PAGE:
A woman in Rakarma village showing a chhau shed - Govinda KC.
Despite NGOs' efforts, chhau culture continues to get strong
DAILEKH, Sept 11: Nain Bahadur Shahi of Aathbis Municipality has observed it very well. It has been over a decade since NGOs have been running programs and campaigns in the villages of Dailkeh district aimed at dismantling Chhau Goths (menstruation sheds). In the course of seminars and meetings, local women also join hands to destroy the sheds. However, little has changed in the district, in terms of the Chhau culture.
"It came like a whim. Even local women rolled their sleeves up, participated in chhau goth destruction. However, I can see, nothing has changed over the years. Or the change is so little that it is not significant," he said. "Change has to come from within, not from outside," Shahi added.
Some of the wards of the municipality are 'Chhau free'. The local administration, in collaboration with NGOs, declared those wards free of chhau culture. However, now, it is apparent that it is not true. According to Shahi, chhau sheds are actually growing in number. Those who had earlier destroyed the sheds have started rebuilding them.
"The root cause is the blind faith. Others came and made some noise, people got influenced. But when the noise was gone, they are once again gripped by the same faith and unable to do away with the Chhau culture," he noted.
Like what Shahi remarked, newly erected Chhau sheds are common in the municipality. During menstruation, it is awkward to let the lady mingle with other family members. Both elders and young ones in the households admit to this.
"Even if you want to break the culture, they won't let you do that," said a 15-year-old girl from Khadkagaden village. "They all are at one side and you at the other. If you rebel, you are grilled. You cannot live peacefully," she added.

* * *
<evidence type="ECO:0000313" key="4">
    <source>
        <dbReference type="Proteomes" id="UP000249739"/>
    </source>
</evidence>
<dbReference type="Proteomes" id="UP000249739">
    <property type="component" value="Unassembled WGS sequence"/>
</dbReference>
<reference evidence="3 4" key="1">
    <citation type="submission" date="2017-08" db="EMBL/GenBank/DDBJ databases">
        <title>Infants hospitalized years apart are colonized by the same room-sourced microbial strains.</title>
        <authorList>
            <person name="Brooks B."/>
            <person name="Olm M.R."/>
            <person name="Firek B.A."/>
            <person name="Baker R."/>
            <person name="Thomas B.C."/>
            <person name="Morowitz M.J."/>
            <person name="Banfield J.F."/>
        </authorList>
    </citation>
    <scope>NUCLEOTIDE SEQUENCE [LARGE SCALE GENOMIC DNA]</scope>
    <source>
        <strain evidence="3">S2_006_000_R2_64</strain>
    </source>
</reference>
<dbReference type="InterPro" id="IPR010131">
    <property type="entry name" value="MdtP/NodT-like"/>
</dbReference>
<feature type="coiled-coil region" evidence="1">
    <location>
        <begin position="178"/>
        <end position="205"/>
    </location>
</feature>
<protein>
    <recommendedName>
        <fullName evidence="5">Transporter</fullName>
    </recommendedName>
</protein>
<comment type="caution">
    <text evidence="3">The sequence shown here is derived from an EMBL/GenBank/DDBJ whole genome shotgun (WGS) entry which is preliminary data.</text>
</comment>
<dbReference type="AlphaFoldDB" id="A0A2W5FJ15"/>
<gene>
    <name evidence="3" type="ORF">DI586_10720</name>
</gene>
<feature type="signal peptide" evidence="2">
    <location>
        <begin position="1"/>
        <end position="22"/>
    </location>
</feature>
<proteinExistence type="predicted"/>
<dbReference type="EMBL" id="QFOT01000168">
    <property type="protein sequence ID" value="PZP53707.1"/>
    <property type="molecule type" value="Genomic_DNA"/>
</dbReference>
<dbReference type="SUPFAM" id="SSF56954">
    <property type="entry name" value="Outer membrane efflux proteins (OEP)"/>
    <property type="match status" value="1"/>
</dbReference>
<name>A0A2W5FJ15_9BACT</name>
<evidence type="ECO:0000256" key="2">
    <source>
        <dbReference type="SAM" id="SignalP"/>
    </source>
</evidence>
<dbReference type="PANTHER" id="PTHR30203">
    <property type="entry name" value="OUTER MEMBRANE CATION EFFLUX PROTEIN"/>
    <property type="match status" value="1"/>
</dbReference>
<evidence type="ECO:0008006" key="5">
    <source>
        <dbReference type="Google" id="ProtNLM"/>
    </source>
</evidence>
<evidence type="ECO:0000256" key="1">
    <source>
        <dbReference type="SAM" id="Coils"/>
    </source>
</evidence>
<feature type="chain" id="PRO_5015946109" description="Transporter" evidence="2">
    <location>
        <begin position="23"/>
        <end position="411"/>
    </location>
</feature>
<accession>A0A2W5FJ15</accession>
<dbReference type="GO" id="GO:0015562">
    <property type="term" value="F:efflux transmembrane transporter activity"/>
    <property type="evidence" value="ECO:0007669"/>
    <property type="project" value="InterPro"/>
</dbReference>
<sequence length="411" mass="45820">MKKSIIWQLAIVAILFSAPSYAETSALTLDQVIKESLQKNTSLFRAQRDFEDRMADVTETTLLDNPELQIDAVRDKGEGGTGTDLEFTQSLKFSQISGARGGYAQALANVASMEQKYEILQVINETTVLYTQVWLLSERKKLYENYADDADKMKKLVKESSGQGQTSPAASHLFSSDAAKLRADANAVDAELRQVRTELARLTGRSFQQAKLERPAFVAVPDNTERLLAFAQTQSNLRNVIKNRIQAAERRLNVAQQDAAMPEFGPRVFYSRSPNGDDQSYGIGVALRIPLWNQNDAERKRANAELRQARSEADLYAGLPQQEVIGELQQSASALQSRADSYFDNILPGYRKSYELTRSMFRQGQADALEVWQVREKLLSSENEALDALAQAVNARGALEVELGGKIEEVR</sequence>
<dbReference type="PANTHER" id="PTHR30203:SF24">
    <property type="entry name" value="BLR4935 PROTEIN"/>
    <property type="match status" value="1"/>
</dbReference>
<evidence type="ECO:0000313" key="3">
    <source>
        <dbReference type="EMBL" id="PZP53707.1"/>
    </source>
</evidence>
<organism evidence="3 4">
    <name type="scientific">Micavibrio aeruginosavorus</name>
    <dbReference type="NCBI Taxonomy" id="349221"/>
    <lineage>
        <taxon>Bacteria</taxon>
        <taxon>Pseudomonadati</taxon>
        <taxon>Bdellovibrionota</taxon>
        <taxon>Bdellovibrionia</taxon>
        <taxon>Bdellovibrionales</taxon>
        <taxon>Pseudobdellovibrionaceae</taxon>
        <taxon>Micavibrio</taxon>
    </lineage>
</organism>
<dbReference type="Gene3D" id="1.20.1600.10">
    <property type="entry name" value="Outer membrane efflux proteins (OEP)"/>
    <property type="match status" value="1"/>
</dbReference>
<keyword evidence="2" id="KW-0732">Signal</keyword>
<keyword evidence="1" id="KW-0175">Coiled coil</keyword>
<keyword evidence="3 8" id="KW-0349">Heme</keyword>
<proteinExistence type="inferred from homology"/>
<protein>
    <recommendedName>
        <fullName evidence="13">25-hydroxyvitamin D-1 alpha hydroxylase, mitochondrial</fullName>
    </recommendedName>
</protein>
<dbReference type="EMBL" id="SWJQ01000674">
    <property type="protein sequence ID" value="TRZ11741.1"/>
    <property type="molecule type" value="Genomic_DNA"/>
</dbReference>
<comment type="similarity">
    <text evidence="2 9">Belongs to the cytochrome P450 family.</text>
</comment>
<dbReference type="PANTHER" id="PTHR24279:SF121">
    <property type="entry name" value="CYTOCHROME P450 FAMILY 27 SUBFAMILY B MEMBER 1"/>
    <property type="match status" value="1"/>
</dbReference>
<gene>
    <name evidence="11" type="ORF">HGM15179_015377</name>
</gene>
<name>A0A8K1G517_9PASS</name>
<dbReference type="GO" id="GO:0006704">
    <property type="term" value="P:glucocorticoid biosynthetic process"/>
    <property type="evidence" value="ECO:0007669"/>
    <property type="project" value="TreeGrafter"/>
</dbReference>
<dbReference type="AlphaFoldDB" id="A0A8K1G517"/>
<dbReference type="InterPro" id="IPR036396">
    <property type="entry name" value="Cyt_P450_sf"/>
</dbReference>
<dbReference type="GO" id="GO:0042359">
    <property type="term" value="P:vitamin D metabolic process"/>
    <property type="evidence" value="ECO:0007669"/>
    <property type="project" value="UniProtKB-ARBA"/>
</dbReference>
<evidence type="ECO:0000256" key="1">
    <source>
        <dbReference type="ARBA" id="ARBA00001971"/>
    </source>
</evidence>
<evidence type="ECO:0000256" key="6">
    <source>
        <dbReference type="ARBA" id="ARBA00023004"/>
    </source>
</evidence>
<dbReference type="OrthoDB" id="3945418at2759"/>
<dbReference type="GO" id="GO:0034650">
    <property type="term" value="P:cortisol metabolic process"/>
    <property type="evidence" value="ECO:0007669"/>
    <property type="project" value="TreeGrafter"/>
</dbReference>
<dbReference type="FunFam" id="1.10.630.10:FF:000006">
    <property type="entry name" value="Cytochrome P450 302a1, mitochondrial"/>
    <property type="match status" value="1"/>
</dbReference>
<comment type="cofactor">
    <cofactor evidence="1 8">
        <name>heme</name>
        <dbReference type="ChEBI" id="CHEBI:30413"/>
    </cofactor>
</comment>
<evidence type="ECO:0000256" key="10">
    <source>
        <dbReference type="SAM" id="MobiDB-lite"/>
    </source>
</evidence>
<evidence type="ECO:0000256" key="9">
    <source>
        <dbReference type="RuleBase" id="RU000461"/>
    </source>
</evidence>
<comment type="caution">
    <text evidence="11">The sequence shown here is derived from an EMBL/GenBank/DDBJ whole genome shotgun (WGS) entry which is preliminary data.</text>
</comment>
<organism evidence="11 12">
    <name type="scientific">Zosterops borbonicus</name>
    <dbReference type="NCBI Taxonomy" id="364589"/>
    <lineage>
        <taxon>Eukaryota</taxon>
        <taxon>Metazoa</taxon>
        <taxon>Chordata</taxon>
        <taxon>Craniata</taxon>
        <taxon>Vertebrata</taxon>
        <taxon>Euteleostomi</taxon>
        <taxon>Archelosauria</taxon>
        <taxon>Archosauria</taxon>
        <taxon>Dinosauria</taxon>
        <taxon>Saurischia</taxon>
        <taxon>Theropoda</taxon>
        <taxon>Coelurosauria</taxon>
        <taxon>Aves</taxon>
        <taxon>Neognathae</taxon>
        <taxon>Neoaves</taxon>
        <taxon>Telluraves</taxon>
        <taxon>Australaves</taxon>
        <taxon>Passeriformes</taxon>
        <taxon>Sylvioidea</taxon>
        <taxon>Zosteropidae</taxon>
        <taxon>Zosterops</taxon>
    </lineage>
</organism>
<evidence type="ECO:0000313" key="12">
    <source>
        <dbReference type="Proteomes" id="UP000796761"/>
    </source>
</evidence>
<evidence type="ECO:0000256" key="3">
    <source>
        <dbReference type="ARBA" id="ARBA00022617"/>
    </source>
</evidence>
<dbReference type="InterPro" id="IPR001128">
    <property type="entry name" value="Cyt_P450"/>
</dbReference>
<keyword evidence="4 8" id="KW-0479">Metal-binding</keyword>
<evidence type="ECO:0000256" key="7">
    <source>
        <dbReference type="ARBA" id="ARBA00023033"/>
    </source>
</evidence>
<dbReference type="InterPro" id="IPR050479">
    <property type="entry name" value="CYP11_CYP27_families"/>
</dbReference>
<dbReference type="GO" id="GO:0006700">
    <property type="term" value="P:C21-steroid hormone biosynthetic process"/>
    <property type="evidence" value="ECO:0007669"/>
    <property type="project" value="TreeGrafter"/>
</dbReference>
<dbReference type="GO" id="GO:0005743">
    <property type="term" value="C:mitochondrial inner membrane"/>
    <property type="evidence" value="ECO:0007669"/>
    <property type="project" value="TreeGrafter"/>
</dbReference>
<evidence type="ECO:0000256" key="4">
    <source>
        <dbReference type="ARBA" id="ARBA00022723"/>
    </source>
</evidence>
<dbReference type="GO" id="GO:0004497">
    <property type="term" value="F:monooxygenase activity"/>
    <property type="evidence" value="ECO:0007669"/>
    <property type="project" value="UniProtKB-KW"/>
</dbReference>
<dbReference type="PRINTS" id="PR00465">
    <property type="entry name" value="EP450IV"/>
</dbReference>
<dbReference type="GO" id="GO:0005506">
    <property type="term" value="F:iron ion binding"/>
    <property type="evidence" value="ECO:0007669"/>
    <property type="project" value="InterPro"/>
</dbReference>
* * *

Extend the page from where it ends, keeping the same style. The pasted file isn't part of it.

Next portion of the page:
Also according to Jamuna BK from the same village, she cannot go against family and social values. It is very costly.
"Sometimes, I feel that it is not a good idea to live in isolation during menstruation. But, at other times, I am confused. Moreover, my mother-in-law does not allow me in when I am having periods," she said.
BK stated that she is afraid of snakes and other wild animals while staying in the Chhau goth. But there is no choice.
"When the whole society is practicing one thing, you cannot challenge it. Many of those who earlier did away with Chhau sheds are again building them," she reported.
There is a Dalit settlement in the village that has around 100 households. And all of them have Chhau sheds, according to Dayaram BK, a social activist.
"You will find that those sheds are worse than toilets. Yet, women and girls are made to stay in there," he remarked. "If you argue, they talk about deity and religion and then nothing can be done. Those meetings, seminars, programs actually brought no change. Chhau sheds have made a comeback," he added.